To which the sophisticated and always charming Mrs. Slater responded: “Well then, you shouldn’t wear it darling.”


Anne Slater, Glenn Bernbaum, John Cahill, and Aileen Mehle. Photo: Mary Hilliard.

More, bigger meanwhile. City Harvest, New York’s first and largest food rescue organization hosted its first-ever Spring Dinner high above the town overlooking Rockefeller Center on a beautiful night last week.

The guests gathered together to recommit to ensuring that no New Yorker goes hungry. The evening marked the Renewed Commitment to Helping New Yorkers Facing Food Insecurity as the City Begins to Reopen.

The Spring Dinner took place at 620 Loft & Garden, overlooking St. Patrick’s Cathedral in the heart of Manhattan. Like other nonprofits across New York, City Harvest was forced to cancel many of its signature in-person fundraising events — including its annual spring gala. In response, City Harvest gala co-chairs Lise and Michael Evans,  Sandra and Eric Ripert, Carola and Robert Jain, Christine and Richard Mack, Kristen and Patrick McMahon, and Shirley Madhere-Weil and Michael Weil, joined guests.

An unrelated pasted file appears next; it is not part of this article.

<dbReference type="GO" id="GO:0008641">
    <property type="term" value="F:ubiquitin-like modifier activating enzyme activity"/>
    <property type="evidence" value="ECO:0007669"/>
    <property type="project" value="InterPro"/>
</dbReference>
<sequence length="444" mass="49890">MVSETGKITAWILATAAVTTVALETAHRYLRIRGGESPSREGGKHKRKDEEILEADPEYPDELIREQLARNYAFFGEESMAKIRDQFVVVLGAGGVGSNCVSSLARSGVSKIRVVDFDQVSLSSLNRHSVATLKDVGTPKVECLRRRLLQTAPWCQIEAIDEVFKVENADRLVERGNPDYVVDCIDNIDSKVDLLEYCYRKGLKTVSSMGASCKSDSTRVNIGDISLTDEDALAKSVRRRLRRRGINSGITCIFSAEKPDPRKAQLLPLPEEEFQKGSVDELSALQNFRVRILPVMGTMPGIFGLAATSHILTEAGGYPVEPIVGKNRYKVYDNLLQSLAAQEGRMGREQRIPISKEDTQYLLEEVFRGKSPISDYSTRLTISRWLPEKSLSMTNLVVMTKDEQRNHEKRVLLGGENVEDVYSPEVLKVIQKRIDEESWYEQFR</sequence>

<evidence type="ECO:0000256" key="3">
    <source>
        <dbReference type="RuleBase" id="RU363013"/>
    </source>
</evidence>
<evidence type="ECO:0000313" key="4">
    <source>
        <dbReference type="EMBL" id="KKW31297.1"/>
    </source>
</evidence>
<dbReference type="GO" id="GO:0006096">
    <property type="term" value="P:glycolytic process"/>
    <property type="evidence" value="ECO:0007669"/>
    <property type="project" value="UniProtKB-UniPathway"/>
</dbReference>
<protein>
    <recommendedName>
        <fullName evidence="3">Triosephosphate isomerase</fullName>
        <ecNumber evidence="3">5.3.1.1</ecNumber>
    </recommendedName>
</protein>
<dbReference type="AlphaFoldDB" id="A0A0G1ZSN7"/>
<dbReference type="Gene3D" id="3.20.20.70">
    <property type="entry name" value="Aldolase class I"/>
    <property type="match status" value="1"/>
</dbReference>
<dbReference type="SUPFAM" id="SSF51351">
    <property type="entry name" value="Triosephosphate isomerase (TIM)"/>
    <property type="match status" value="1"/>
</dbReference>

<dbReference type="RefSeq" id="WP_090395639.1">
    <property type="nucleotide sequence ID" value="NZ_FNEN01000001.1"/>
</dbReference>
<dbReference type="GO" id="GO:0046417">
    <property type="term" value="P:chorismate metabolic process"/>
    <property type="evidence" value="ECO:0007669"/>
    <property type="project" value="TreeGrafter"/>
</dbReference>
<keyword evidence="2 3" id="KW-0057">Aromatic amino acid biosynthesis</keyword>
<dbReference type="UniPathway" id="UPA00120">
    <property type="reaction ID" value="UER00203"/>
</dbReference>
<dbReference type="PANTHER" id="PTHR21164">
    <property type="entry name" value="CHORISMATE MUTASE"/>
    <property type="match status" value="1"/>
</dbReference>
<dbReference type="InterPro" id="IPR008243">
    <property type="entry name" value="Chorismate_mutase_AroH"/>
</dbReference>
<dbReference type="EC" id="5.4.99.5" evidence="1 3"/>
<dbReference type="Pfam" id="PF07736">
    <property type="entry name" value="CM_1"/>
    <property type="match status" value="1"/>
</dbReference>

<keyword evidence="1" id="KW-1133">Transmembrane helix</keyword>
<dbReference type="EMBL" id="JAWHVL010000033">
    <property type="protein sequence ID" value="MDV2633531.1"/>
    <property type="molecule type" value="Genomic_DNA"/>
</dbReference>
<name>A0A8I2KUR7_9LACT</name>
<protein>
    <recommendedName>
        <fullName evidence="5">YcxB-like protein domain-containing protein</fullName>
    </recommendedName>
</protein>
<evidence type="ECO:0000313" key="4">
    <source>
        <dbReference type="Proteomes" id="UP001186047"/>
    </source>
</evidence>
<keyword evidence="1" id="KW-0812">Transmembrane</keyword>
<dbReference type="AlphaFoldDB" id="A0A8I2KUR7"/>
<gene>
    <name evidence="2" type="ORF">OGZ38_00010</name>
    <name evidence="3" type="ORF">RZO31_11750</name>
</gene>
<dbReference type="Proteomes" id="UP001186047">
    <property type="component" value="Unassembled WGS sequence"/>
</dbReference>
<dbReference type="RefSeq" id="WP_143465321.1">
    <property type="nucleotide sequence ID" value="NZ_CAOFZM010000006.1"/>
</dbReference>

620 Loft & Garden





At this time, City Harvest continues to serve New Yorkers in need at a record pace – rescuing and delivering more than 165 million pounds of free, nutritious food during the pandemic. That’s more than twice the amount of food the organization rescued and delivered the year before. Food insecurity rates surged 41% overall in New York City – and a stunning 53% among NYC children, according to an analysis by Feeding America.

As vaccine rollout continues and social distancing rules are eased, this was the first in-person event City Harvest has been able to host since the start of the pandemic. The décor was designed by Colin Cowie, featured live entertainment from On the Move, and a seasonal spring menu from Liz Neumark’s Great Performances.